vital capacity (FVC) has been proposed as a sensitive measure of early airways dysfunction.
      The major barriers to the use of this are that FEF25-75 is very dependent on patient effort,
      is less reproducible than FEV1 and has poorly defined normal ranges in different age groups.
      Lung clearance index measured by multiple breath washout (MBW) is a measure of ventilation
      inhomogeneity and is considered to reflect abnormalities of the smaller airways. Small airway
      disease caused by inflammation and obstruction leads to ventilation heterogeneity. This will
      therefore cause an increased number of breaths to remove a tracer gas due to uneven gas
      mixing and subsequently an increased lung clearance index.

      To date, the majority of studies using the lung clearance index have been conducted in cystic
      fibrosis. These studies have shown that lung clearance index is more sensitive than
      spirometry at detecting early lung pathology and that it is a sensitive and repeatable
      clinical endpoint. It has been used as a secondary end-point in the UK cystic fibrosis gene
      therapy multidose study; Invacaftor study; hypertonic saline study; and, DNase study.

      The investigators have conducted some preliminary studies to explore the use of lung
      clearance index in bronchiectasis and have shown that lung clearance index is repeatable over
      short periods of time and a more sensitive indicator of computed tomography (CT) scan
      abnormalities than spirometry in bronchiectasis. Further research is needed to provide data
      on long term repeatability during periods of stability (noise) and also establish its
      responsiveness to change (effect size).

      Multiple questionnaires including the St Georges Respiratory Questionnaire (SGRQ); Quality of
      Life - Bronchiectasis (QOL-B) Questionnaire; and, EuroQol 5 Dimension (EQ-5D) have been used
      to capture the impact of health related quality of life (HRQoL)/patient reported symptoms in
      bronchiectasis. There is no comparative data to direct choice of the most appropriate
      questionnaire for use in clinical trials. With respect to individual questionnaires there is
      also the need to provide data on long term repeatability and reliability.

      Aims:

      The aim of this study is to explore the clinimetric properties of a range of outcome
      measures, in order to make recommendations for their use in clinical trials in
      bronchiectasis. These measures include: lung function (spirometry, lung clearance index);
      health related quality of life (HRQoL) assessment [St Georges Respiratory Questionnaire
      (SGRQ); Quality of Life - Bronchiectasis (QOL-B) Questionnaire; EuroQol 5 Dimension (EQ-5D)];
      and, blood (white cell count, c-reactive protein) and sputum (microbiology, inflammatory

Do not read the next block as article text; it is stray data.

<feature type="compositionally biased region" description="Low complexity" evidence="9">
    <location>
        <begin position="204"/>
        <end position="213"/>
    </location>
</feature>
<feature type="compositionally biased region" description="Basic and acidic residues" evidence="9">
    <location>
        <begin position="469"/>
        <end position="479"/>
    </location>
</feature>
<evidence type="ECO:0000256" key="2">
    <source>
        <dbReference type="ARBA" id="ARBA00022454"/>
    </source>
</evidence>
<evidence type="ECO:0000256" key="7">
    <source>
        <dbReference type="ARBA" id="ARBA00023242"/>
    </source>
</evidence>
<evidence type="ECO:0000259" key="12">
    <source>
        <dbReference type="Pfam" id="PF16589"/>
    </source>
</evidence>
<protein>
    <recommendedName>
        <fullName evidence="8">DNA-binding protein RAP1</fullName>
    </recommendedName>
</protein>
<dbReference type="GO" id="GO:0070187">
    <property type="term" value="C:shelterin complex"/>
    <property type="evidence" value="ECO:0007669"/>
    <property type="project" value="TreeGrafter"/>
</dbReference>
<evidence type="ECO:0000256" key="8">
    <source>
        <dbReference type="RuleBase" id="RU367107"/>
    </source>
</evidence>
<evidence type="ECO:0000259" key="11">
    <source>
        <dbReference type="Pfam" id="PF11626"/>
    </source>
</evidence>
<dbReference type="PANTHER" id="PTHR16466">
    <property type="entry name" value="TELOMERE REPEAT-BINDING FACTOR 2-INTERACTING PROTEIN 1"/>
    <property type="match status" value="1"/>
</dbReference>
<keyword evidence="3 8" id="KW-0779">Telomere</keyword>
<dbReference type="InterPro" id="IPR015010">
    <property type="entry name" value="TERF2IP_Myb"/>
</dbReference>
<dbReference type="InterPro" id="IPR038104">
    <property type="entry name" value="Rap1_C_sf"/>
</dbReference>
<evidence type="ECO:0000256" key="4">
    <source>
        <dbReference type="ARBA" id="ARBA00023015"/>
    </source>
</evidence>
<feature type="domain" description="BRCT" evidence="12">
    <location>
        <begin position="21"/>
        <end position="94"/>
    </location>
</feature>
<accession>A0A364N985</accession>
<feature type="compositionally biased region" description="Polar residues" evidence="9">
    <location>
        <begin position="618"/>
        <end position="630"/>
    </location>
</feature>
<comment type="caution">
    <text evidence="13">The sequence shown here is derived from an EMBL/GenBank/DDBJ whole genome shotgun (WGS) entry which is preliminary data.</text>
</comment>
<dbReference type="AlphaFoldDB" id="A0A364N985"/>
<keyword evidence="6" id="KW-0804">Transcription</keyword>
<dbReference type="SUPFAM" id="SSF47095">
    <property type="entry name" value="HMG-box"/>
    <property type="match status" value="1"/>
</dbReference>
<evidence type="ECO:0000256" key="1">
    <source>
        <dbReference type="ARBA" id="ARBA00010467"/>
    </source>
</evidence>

markers) processing.

      Specific Objectives:

        -  To ascertain the relative stability (least noise) of these potential outcome measures in
           bronchiectasis over a one year timeframe.

        -  To ascertain the relative effect size of these outcome measures over a pulmonary
           exacerbation signal interval (greatest signal-to-noise ratio).

        -  To compare clinimetric properties (reliability, validity and responsiveness to change)
           of the health related quality of life (HRQoL) questionnaires.
    


Study Type

Observational


Primary Outcome

Lung clearance index


Condition

Bronchiectasis



Publications

* Includes publications given by the data provider as well as publications identified by National Clinical Trials Identifier (NCT ID) in Medline.

Recruitment Information



Estimated Enrollment

120

Start Date

October 2015

Completion Date

July 31, 2019

Primary Completion Date

May 31, 2018

Eligibility Criteria

        Inclusion Criteria

          -  Proven and documented diagnosis of non-cystic fibrosis idiopathic or post-infectious
             bronchiectasis by high resolution computerised tomography scan including two or more
             lobes and dilated airways compatible with bronchiectasis at initial diagnosis.

          -  Able to perform an acceptable spirometry session - defined as three acceptable or
             usable efforts per American Thoracic Society/European Respiratory Society criteria.

          -  Able to perform an acceptable LCI session.

          -  Participants must be able and willing to read and comprehend written instructions, and
             comprehend and complete the questionnaires required by the protocol

          -  After full explanation, participants must have signed an informed consent form
             indicating that they understand the purpose of and the procedures required for the
             study and are willing to participate in the study.

          -  Participant 18 years of age or above.

        Exclusion Criteria

          -  Women who are pregnant, lactating or in whom pregnancy cannot be excluded.

          -  Anyone who is participating in or has participated in a clinical trial of an
             investigational medical product (IMP) within four weeks of first visit.

          -  Any clinical or genetic features of cystic fibrosis.
      

Gender

All

Ages

18 Years - 100 Years

Accepts Healthy Volunteers

No

Contacts

Judy M Bradley, PhD, , 

Location Countries

United Kingdom

Location Countries

United Kingdom

Administrative Informations


NCT ID

NCT02468271

Organization ID

MR/L011263/1


Responsible Party

Principal Investigator

Study Sponsor

Queen's University, Belfast

Collaborators

 Belfast Health and Social Care Trust

Study Sponsor

Judy M Bradley, PhD, Principal Investigator, Belfast Health and Social Care Trust


Verification Date

September 2018